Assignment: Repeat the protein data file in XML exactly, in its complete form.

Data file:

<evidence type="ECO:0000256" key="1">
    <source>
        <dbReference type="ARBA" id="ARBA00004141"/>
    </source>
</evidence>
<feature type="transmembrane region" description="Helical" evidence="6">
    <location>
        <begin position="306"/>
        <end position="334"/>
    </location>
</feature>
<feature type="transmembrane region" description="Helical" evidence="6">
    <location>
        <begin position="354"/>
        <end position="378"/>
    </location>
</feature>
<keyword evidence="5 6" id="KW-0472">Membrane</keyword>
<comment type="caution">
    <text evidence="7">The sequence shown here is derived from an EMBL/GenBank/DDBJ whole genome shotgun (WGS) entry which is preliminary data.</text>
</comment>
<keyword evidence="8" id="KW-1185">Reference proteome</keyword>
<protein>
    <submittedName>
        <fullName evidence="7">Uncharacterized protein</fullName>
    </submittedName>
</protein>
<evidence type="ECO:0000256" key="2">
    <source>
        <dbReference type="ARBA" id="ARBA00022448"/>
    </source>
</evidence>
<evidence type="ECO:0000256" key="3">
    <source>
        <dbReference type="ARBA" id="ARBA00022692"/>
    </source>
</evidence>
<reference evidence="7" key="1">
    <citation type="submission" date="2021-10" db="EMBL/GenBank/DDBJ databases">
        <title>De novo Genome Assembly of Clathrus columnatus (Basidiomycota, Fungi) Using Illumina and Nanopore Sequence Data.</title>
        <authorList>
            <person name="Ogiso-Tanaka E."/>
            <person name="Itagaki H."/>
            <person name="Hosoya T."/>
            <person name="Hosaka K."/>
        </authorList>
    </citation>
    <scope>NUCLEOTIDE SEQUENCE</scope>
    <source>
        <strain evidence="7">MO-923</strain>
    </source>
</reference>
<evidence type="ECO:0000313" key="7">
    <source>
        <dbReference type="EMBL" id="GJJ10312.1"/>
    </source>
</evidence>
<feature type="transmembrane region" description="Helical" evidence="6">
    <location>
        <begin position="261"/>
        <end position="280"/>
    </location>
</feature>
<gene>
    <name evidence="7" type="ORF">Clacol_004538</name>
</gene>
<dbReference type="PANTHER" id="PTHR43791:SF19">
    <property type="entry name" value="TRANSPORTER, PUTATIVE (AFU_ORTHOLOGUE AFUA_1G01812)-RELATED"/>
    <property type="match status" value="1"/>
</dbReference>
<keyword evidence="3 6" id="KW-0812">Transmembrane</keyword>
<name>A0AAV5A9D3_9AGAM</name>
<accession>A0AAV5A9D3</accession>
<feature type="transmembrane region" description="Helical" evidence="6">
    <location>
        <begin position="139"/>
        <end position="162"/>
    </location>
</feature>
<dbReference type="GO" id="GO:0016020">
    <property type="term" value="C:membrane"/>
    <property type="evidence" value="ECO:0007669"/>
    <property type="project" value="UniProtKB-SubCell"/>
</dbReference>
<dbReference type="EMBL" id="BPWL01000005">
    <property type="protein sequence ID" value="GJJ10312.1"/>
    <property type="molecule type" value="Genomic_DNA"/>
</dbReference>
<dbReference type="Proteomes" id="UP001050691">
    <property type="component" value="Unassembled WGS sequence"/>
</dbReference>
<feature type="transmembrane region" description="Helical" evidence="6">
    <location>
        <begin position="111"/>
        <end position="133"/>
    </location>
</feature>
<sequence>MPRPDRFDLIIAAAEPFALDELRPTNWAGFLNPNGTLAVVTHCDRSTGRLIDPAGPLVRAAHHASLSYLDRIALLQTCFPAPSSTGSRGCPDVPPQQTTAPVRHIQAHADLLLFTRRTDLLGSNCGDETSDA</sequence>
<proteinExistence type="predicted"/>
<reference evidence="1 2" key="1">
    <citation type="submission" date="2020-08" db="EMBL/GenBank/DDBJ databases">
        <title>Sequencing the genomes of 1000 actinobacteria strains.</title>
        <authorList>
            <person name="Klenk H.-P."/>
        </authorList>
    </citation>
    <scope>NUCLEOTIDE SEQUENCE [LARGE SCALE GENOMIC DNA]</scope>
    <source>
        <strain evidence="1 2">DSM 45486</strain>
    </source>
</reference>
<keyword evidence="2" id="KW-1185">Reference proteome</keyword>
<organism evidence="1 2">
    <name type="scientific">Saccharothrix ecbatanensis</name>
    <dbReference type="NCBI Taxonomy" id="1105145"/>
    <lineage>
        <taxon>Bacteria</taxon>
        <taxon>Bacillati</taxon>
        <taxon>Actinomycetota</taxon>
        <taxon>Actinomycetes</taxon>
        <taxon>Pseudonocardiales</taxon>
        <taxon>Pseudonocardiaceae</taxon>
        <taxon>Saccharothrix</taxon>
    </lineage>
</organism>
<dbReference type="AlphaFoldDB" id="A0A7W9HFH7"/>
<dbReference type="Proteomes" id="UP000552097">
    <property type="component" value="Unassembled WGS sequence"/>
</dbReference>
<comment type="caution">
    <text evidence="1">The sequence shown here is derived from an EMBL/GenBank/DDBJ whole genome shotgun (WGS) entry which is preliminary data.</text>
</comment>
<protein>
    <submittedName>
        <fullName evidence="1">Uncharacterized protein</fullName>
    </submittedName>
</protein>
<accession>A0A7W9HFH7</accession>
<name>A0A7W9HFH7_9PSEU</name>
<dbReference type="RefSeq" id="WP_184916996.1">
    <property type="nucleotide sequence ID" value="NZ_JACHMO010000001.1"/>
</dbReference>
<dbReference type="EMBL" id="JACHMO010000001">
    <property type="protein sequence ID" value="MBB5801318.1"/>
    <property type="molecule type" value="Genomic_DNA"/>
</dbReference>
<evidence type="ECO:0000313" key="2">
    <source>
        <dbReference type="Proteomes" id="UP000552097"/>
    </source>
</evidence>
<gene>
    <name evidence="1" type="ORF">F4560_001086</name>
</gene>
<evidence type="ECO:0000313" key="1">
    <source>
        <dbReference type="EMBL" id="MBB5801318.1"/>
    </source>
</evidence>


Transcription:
<evidence type="ECO:0000256" key="1">
    <source>
        <dbReference type="ARBA" id="ARBA00004141"/>
    </source>
</evidence>
<feature type="transmembrane region" description="Helical" evidence="6">
    <location>
        <begin position="306"/>
        <end position="334"/>
    </location>
</feature>
<feature type="transmembrane region" description="Helical" evidence="6">
    <location>
        <begin position="354"/>
        <end position="378"/>
    </location>
</feature>
<keyword evidence="5 6" id="KW-0472">Membrane</keyword>
<comment type="caution">
    <text evidence="7">The sequence shown here is derived from an EMBL/GenBank/DDBJ whole genome shotgun (WGS) entry which is preliminary data.</text>
</comment>
<keyword evidence="8" id="KW-1185">Reference proteome</keyword>
<protein>
    <submittedName>
        <fullName evidence="7">Uncharacterized protein</fullName>
    </submittedName>
</protein>
<evidence type="ECO:0000256" key="2">
    <source>
        <dbReference type="ARBA" id="ARBA00022448"/>
    </source>
</evidence>
<evidence type="ECO:0000256" key="3">
    <source>
        <dbReference type="ARBA" id="ARBA00022692"/>
    </source>
</evidence>
<reference evidence="7" key="1">
    <citation type="submission" date="2021-10" db="EMBL/GenBank/DDBJ databases">
        <title>De novo Genome Assembly of Clathrus columnatus (Basidiomycota, Fungi) Using Illumina and Nanopore Sequence Data.</title>
        <authorList>
            <person name="Ogiso-Tanaka E."/>
            <person name="Itagaki H."/>
            <person name="Hosoya T."/>
            <person name="Hosaka K."/>
        </authorList>
    </citation>
    <scope>NUCLEOTIDE SEQUENCE</scope>
    <source>
        <strain evidence="7">MO-923</strain>
    </source>
</reference>
<evidence type="ECO:0000313" key="7">
    <source>
        <dbReference type="EMBL" id="GJJ10312.1"/>
    </source>
</evidence>
<feature type="transmembrane region" description="Helical" evidence="6">
    <location>
        <begin position="261"/>
        <end position="280"/>
    </location>
</feature>
<gene>
    <name evidence="7" type="ORF">Clacol_004538</name>
</gene>
<dbReference type="PANTHER" id="PTHR43791:SF19">
    <property type="entry name" value="TRANSPORTER, PUTATIVE (AFU_ORTHOLOGUE AFUA_1G01812)-RELATED"/>
    <property type="match status" value="1"/>
</dbReference>
<keyword evidence="3 6" id="KW-0812">Transmembrane</keyword>
<name>A0AAV5A9D3_9AGAM</name>
<accession>A0AAV5A9D3</accession>
<feature type="transmembrane region" description="Helical" evidence="6">
    <location>
        <begin position="139"/>
        <end position="162"/>
    </location>
</feature>
<dbReference type="GO" id="GO:0016020">
    <property type="term" value="C:membrane"/>
    <property type="evidence" value="ECO:0007669"/>
    <property type="project" value="UniProtKB-SubCell"/>
</dbReference>
<dbReference type="EMBL" id="BPWL01000005">
    <property type="protein sequence ID" value="GJJ10312.1"/>
    <property type="molecule type" value="Genomic_DNA"/>
</dbReference>
<dbReference type="Proteomes" id="UP001050691">
    <property type="component" value="Unassembled WGS sequence"/>
</dbReference>
<feature type="transmembrane region" description="Helical" evidence="6">
    <location>
        <begin position="111"/>
        <end position="133"/>
    </location>
</feature>
<sequence>MPRPDRFDLIIAAAEPFALDELRPTNWAGFLNPNGTLAVVTHCDRSTGRLIDPAGPLVRAAHHASLSYLDRIALLQTCFPAPSSTGSRGCPDVPPQQTTAPVRHIQAHADLLLFTRRTDLLGSNCGDETSDA</sequence>
<proteinExistence type="predicted"/>
<reference evidence="1 2" key="1">
    <citation type="submission" date="2020-08" db="EMBL/GenBank/DDBJ databases">
        <title>Sequencing the genomes of 1000 actinobacteria strains.</title>
        <authorList>
            <person name="Klenk H.-P."/>
        </authorList>
    </citation>
    <scope>NUCLEOTIDE SEQUENCE [LARGE SCALE GENOMIC DNA]</scope>
    <source>
        <strain evidence="1 2">DSM 45486</strain>
    </source>
</reference>
<keyword evidence="2" id="KW-1185">Reference proteome</keyword>
<organism evidence="1 2">
    <name type="scientific">Saccharothrix ecbatanensis</name>
    <dbReference type="NCBI Taxonomy" id="1105145"/>
    <lineage>
        <taxon>Bacteria</taxon>
        <taxon>Bacillati</taxon>
        <taxon>Actinomycetota</taxon>
        <taxon>Actinomycetes</taxon>
        <taxon>Pseudonocardiales</taxon>
        <taxon>Pseudonocardiaceae</taxon>
        <taxon>Saccharothrix</taxon>
    </lineage>
</organism>
<dbReference type="AlphaFoldDB" id="A0A7W9HFH7"/>
<dbReference type="Proteomes" id="UP000552097">
    <property type="component" value="Unassembled WGS sequence"/>
</dbReference>
<comment type="caution">
    <text evidence="1">The sequence shown here is derived from an EMBL/GenBank/DDBJ whole genome shotgun (WGS) entry which is preliminary data.</text>
</comment>
<protein>
    <submittedName>
        <fullName evidence="1">Uncharacterized protein</fullName>
    </submittedName>
</protein>
<accession>A0A7W9HFH7</accession>
<name>A0A7W9HFH7_9PSEU</name>
<dbReference type="RefSeq" id="WP_184916996.1">
    <property type="nucleotide sequence ID" value="NZ_JACHMO010000001.1"/>
</dbReference>
<dbReference type="EMBL" id="JACHMO010000001">
    <property type="protein sequence ID" value="MBB5801318.1"/>
    <property type="molecule type" value="Genomic_DNA"/>
</dbReference>
<evidence type="ECO:0000313" key="2">
    <source>
        <dbReference type="Proteomes" id="UP000552097"/>
    </source>
</evidence>
<gene>
    <name evidence="1" type="ORF">F4560_001086</name>
</gene>
<evidence type="ECO:0000313" key="1">
    <source>
        <dbReference type="EMBL" id="MBB5801318.1"/>
    </source>
</evidence>